There are at least two things Paul Johnson has committed to memory. One is his offense. The other is his counterattack for anybody who questions his offense.
It’s like the other day, when I mentioned to Johnson that his team needed significant improvement on defense and his run-run-run-run-run-oh-look-it’s-third-down-run-run offense needed some semblance of a passing threat for Georgia Tech to move up to the next level. (I never claimed either observation was a stunning revelation). Johnson’s response was expected: both amusing and unrelenting.
“Well, the second part I’m not so sure of,” he said. “We beat Clemson last year, and they were ranked fifth, and we didn’t throw the ball. We beat Georgia in my first year throwing for 19 yards. Would it help if the other team has everybody committed to the run and we could throw it over their heads? Sure. But we’re not going to throw it 30 times a game. And we’ve won national championships [at Georgia Southern] without throwing the ball at another level [I-AA]. And didn’t Alabama win a national championship throwing for 58 yards?”
OK! Stop! I surrender!
(Not really. I’m convinced some opponents are starting to catch up with Johnson’s option offense. And while that doesn’t necessarily differentiate it from any other offense that has obvious tendencies, the Jackets would benefit with something outlandish like the threat of a completed pass to keep defenses honest. That said, I’m willing to explore our common ground for the sake of this column. …)
Johnson’s position is accurate in this sense: The biggest thing that has stopped Tech from ascending isn’t the Yellow Jackets’ lack of a passing game. It’s defense. In Johnson’s four seasons, the Jackets have finished (chronologically) 25th, 54th, 64th and 44th in total defense; and 24th, 68th, 78th and 66th in rushing defense; and 28th, 56th, 57th and 60th in scoring defense; and 57th, 82nd, 52nd and 83rd in third-down defense; and 18th, 72nd 101st and 77th in sacks; and 13th, 93rd, 108th and 94th in tackles for loss.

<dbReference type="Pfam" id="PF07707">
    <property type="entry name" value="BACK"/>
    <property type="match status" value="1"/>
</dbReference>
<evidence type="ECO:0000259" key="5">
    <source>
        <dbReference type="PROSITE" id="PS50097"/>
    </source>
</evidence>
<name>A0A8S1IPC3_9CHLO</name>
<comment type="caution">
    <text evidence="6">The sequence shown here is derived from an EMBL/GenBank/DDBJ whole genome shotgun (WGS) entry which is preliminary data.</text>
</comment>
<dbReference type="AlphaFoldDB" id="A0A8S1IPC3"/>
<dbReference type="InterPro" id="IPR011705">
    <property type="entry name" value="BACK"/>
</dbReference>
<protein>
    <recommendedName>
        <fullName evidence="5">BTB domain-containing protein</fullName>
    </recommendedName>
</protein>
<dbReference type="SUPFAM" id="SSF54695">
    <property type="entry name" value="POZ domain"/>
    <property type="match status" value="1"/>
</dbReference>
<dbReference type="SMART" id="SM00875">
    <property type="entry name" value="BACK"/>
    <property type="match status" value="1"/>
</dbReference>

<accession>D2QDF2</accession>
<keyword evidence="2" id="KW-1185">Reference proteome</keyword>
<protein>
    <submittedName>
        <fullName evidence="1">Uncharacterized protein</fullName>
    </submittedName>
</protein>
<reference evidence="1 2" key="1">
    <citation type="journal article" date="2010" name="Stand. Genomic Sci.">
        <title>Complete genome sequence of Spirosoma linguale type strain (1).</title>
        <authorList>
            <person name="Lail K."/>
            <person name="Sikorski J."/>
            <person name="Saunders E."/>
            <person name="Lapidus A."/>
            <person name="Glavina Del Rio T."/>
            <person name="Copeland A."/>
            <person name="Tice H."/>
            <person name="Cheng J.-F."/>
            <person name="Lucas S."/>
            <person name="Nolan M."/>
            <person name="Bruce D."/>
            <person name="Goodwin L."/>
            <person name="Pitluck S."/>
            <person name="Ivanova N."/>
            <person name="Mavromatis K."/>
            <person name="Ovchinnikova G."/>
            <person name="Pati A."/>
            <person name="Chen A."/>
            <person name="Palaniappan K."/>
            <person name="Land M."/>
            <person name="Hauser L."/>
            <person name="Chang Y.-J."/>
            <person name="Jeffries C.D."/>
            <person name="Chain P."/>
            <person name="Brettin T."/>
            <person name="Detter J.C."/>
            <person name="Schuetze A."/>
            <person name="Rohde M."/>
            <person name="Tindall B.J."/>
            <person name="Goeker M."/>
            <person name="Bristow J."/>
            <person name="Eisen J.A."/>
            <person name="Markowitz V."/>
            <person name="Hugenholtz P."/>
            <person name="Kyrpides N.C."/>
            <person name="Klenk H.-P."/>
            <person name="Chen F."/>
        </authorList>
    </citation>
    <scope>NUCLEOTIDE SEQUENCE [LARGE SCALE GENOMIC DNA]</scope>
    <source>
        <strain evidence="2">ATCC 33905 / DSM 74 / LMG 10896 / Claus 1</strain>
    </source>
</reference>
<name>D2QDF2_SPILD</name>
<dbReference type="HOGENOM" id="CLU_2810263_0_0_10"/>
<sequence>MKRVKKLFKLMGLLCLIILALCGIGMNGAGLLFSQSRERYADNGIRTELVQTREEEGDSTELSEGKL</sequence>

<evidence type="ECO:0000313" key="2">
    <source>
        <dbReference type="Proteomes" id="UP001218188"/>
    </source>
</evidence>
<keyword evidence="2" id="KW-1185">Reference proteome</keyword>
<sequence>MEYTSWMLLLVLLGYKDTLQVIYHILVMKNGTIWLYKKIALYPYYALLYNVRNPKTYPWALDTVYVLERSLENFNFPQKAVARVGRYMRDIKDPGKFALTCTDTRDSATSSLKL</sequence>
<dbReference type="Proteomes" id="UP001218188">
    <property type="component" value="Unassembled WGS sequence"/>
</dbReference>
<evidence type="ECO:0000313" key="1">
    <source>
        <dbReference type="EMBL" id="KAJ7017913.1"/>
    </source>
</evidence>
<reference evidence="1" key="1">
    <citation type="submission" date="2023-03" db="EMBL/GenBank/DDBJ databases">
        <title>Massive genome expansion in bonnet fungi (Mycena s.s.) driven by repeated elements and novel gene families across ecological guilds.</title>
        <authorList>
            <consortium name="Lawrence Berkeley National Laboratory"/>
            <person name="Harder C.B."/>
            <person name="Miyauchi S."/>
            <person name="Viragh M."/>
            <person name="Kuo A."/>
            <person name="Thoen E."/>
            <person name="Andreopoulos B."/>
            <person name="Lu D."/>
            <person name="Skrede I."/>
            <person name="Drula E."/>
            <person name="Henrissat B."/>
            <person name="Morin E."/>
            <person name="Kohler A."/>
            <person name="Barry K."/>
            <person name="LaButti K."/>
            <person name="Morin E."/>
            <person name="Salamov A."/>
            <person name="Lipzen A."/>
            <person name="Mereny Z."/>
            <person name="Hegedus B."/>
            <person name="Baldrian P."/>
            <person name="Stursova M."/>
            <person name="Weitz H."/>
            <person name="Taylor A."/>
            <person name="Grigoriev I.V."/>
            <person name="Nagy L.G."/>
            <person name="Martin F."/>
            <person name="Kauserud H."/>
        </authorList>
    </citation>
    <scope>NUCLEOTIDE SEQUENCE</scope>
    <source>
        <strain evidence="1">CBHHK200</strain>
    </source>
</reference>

In the final four games of 2012, Tech allowed 37, 31, 31 and 30 points. (The only win in that span: 38-31 over Duke, which was driving until an interception with two minutes left.)
“To have a championship-caliber team, we have to play better on defense,” Johnson said. “And we can also be better offensively, no question. … When you play a good team, you’re not going to score every time you have the ball. At times I think [people] act like we’re going to score every time. Sometimes you have to shut the other team down.”
Johnson wasn’t throwing defensive coordinator Al Groh under the bus. But, yes — he is driving the bus.
Johnson already has fired one defensive coordinator (Dave Wommack after 2009.) He never considered firing Groh after last season, saying, “I have confidence in him.”
Groh ran defenses with the New York Giants and New England Patriots. He should be good enough for the ACC Coastal, but he hasn’t made an impact yet. Blame Tech’s shortage of talent or a slow transition to the 3-4, but ultimately Groh is the one who will be judged.
Tech blew a 24-10 lead to Utah in the last seven minutes of the Sun Bowl and lost 30-27 in overtime. Johnson’s offense had four consecutive punts after a third-quarter touchdown and missed three field goals. But the loss was more about a defensive collapse.
“We gave up two fourth-down touchdowns,” Johnson said. The second: a 28-yard touchdown on fourth-and-14 to send the game into overtime.
Maybe the most implausible stat of all was that Tech’s defense allowed 16 of 24 fourth-down conversions last season, which ranked 111th nationally.
The Jackets’ should be solid in the secondary. But the key to most defenses is up front (where they’ve been thin), and in a 3-4 it’s in the middle at nose tackle (T.J. Barnes).
We’ll learn pretty quickly whether this group has improved. The opener is at Virginia Tech. Johnson said, based on practices, he believes Tech will be better, but quickly added, “I don’t know if that’s worth a flip. That’s why we play the games.”
It’s Year 3 for Groh. The games need to look better.
By Jeff Schultz
Some selections from the jukebox